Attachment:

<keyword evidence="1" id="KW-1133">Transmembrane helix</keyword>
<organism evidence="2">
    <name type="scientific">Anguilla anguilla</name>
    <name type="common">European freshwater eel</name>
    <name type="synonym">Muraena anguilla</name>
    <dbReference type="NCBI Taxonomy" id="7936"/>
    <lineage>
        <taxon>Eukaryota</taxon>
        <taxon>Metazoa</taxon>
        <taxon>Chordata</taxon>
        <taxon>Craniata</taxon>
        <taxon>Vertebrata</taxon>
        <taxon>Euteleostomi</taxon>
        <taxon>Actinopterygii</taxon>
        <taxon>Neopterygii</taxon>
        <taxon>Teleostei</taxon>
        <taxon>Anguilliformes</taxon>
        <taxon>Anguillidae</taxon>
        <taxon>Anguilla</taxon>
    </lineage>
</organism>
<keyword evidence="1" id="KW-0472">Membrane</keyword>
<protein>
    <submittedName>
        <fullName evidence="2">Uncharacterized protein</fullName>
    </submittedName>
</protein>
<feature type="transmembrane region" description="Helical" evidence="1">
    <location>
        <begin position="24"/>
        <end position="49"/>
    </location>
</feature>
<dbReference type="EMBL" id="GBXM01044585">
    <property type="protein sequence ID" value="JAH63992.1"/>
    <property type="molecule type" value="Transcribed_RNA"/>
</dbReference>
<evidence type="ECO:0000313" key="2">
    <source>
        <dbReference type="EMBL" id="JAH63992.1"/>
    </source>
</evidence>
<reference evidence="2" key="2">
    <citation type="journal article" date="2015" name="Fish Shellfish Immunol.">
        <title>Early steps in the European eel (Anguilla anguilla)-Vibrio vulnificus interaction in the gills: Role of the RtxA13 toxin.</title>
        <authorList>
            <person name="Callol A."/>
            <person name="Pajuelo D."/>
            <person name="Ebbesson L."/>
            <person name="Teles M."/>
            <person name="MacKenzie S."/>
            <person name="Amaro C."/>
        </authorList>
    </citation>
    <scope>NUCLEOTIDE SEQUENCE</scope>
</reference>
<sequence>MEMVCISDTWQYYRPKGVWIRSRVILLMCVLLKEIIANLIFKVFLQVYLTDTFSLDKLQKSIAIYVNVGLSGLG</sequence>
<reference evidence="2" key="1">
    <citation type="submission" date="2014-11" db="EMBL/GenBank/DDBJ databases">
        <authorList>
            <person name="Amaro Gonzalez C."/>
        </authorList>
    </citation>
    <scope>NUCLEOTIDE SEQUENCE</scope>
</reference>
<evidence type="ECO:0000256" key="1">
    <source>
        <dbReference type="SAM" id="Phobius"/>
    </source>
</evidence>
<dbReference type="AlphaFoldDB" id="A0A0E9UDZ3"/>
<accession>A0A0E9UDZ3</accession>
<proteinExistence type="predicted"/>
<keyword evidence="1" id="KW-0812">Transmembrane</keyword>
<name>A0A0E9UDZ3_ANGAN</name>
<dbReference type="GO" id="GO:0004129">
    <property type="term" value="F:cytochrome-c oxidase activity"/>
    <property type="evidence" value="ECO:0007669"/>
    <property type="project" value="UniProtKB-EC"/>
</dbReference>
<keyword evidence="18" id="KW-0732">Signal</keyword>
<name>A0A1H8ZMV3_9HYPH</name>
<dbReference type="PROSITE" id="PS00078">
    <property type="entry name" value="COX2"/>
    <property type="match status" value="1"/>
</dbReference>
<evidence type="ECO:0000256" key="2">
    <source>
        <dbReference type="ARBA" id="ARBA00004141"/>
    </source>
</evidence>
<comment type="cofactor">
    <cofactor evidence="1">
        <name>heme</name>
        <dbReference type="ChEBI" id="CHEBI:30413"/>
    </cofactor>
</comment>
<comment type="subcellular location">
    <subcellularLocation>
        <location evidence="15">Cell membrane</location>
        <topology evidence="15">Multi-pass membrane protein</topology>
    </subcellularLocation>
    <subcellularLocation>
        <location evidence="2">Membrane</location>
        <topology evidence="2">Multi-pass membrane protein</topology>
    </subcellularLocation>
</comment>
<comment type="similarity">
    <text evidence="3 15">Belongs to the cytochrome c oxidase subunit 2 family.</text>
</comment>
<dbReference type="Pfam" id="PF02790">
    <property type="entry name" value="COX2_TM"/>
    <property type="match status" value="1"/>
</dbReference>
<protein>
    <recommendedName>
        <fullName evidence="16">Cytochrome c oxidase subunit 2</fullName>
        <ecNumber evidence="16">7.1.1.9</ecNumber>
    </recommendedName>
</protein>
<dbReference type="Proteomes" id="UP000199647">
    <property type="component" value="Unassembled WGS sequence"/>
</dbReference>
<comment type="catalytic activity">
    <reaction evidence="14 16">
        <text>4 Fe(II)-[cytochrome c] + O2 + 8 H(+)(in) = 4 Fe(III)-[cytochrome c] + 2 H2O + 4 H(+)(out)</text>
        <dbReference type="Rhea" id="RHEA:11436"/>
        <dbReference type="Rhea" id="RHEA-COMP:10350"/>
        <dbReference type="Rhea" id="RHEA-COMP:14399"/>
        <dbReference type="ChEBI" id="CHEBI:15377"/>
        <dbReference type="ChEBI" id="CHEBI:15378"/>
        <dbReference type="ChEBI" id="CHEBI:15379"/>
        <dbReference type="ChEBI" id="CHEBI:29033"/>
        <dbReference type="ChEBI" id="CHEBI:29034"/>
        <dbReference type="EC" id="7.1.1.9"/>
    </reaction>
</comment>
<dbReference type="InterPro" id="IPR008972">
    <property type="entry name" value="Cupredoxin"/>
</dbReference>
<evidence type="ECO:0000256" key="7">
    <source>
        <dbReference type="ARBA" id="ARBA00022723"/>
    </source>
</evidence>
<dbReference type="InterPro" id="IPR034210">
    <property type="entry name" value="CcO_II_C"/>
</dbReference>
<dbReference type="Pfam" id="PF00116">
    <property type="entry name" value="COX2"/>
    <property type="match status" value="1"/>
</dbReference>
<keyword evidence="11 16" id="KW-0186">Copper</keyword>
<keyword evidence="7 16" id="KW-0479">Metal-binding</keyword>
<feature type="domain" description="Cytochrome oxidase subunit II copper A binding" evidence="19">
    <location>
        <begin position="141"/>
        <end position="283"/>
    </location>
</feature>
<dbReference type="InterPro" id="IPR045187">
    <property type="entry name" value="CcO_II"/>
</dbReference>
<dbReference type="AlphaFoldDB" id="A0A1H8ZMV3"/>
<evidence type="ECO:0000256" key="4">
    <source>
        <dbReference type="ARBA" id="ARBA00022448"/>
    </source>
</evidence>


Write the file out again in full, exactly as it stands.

<keyword evidence="1" id="KW-1133">Transmembrane helix</keyword>
<organism evidence="2">
    <name type="scientific">Anguilla anguilla</name>
    <name type="common">European freshwater eel</name>
    <name type="synonym">Muraena anguilla</name>
    <dbReference type="NCBI Taxonomy" id="7936"/>
    <lineage>
        <taxon>Eukaryota</taxon>
        <taxon>Metazoa</taxon>
        <taxon>Chordata</taxon>
        <taxon>Craniata</taxon>
        <taxon>Vertebrata</taxon>
        <taxon>Euteleostomi</taxon>
        <taxon>Actinopterygii</taxon>
        <taxon>Neopterygii</taxon>
        <taxon>Teleostei</taxon>
        <taxon>Anguilliformes</taxon>
        <taxon>Anguillidae</taxon>
        <taxon>Anguilla</taxon>
    </lineage>
</organism>
<keyword evidence="1" id="KW-0472">Membrane</keyword>
<protein>
    <submittedName>
        <fullName evidence="2">Uncharacterized protein</fullName>
    </submittedName>
</protein>
<feature type="transmembrane region" description="Helical" evidence="1">
    <location>
        <begin position="24"/>
        <end position="49"/>
    </location>
</feature>
<dbReference type="EMBL" id="GBXM01044585">
    <property type="protein sequence ID" value="JAH63992.1"/>
    <property type="molecule type" value="Transcribed_RNA"/>
</dbReference>
<evidence type="ECO:0000313" key="2">
    <source>
        <dbReference type="EMBL" id="JAH63992.1"/>
    </source>
</evidence>
<reference evidence="2" key="2">
    <citation type="journal article" date="2015" name="Fish Shellfish Immunol.">
        <title>Early steps in the European eel (Anguilla anguilla)-Vibrio vulnificus interaction in the gills: Role of the RtxA13 toxin.</title>
        <authorList>
            <person name="Callol A."/>
            <person name="Pajuelo D."/>
            <person name="Ebbesson L."/>
            <person name="Teles M."/>
            <person name="MacKenzie S."/>
            <person name="Amaro C."/>
        </authorList>
    </citation>
    <scope>NUCLEOTIDE SEQUENCE</scope>
</reference>
<sequence>MEMVCISDTWQYYRPKGVWIRSRVILLMCVLLKEIIANLIFKVFLQVYLTDTFSLDKLQKSIAIYVNVGLSGLG</sequence>
<reference evidence="2" key="1">
    <citation type="submission" date="2014-11" db="EMBL/GenBank/DDBJ databases">
        <authorList>
            <person name="Amaro Gonzalez C."/>
        </authorList>
    </citation>
    <scope>NUCLEOTIDE SEQUENCE</scope>
</reference>
<evidence type="ECO:0000256" key="1">
    <source>
        <dbReference type="SAM" id="Phobius"/>
    </source>
</evidence>
<dbReference type="AlphaFoldDB" id="A0A0E9UDZ3"/>
<accession>A0A0E9UDZ3</accession>
<proteinExistence type="predicted"/>
<keyword evidence="1" id="KW-0812">Transmembrane</keyword>
<name>A0A0E9UDZ3_ANGAN</name>
<dbReference type="GO" id="GO:0004129">
    <property type="term" value="F:cytochrome-c oxidase activity"/>
    <property type="evidence" value="ECO:0007669"/>
    <property type="project" value="UniProtKB-EC"/>
</dbReference>
<keyword evidence="18" id="KW-0732">Signal</keyword>
<name>A0A1H8ZMV3_9HYPH</name>
<dbReference type="PROSITE" id="PS00078">
    <property type="entry name" value="COX2"/>
    <property type="match status" value="1"/>
</dbReference>
<evidence type="ECO:0000256" key="2">
    <source>
        <dbReference type="ARBA" id="ARBA00004141"/>
    </source>
</evidence>
<comment type="cofactor">
    <cofactor evidence="1">
        <name>heme</name>
        <dbReference type="ChEBI" id="CHEBI:30413"/>
    </cofactor>
</comment>
<comment type="subcellular location">
    <subcellularLocation>
        <location evidence="15">Cell membrane</location>
        <topology evidence="15">Multi-pass membrane protein</topology>
    </subcellularLocation>
    <subcellularLocation>
        <location evidence="2">Membrane</location>
        <topology evidence="2">Multi-pass membrane protein</topology>
    </subcellularLocation>
</comment>
<comment type="similarity">
    <text evidence="3 15">Belongs to the cytochrome c oxidase subunit 2 family.</text>
</comment>
<dbReference type="Pfam" id="PF02790">
    <property type="entry name" value="COX2_TM"/>
    <property type="match status" value="1"/>
</dbReference>
<protein>
    <recommendedName>
        <fullName evidence="16">Cytochrome c oxidase subunit 2</fullName>
        <ecNumber evidence="16">7.1.1.9</ecNumber>
    </recommendedName>
</protein>
<dbReference type="Proteomes" id="UP000199647">
    <property type="component" value="Unassembled WGS sequence"/>
</dbReference>
<comment type="catalytic activity">
    <reaction evidence="14 16">
        <text>4 Fe(II)-[cytochrome c] + O2 + 8 H(+)(in) = 4 Fe(III)-[cytochrome c] + 2 H2O + 4 H(+)(out)</text>
        <dbReference type="Rhea" id="RHEA:11436"/>
        <dbReference type="Rhea" id="RHEA-COMP:10350"/>
        <dbReference type="Rhea" id="RHEA-COMP:14399"/>
        <dbReference type="ChEBI" id="CHEBI:15377"/>
        <dbReference type="ChEBI" id="CHEBI:15378"/>
        <dbReference type="ChEBI" id="CHEBI:15379"/>
        <dbReference type="ChEBI" id="CHEBI:29033"/>
        <dbReference type="ChEBI" id="CHEBI:29034"/>
        <dbReference type="EC" id="7.1.1.9"/>
    </reaction>
</comment>
<dbReference type="InterPro" id="IPR008972">
    <property type="entry name" value="Cupredoxin"/>
</dbReference>
<evidence type="ECO:0000256" key="7">
    <source>
        <dbReference type="ARBA" id="ARBA00022723"/>
    </source>
</evidence>
<dbReference type="InterPro" id="IPR034210">
    <property type="entry name" value="CcO_II_C"/>
</dbReference>
<dbReference type="Pfam" id="PF00116">
    <property type="entry name" value="COX2"/>
    <property type="match status" value="1"/>
</dbReference>
<keyword evidence="11 16" id="KW-0186">Copper</keyword>
<keyword evidence="7 16" id="KW-0479">Metal-binding</keyword>
<feature type="domain" description="Cytochrome oxidase subunit II copper A binding" evidence="19">
    <location>
        <begin position="141"/>
        <end position="283"/>
    </location>
</feature>
<dbReference type="InterPro" id="IPR045187">
    <property type="entry name" value="CcO_II"/>
</dbReference>
<dbReference type="AlphaFoldDB" id="A0A1H8ZMV3"/>
<evidence type="ECO:0000256" key="4">
    <source>
        <dbReference type="ARBA" id="ARBA00022448"/>
    </source>
</evidence>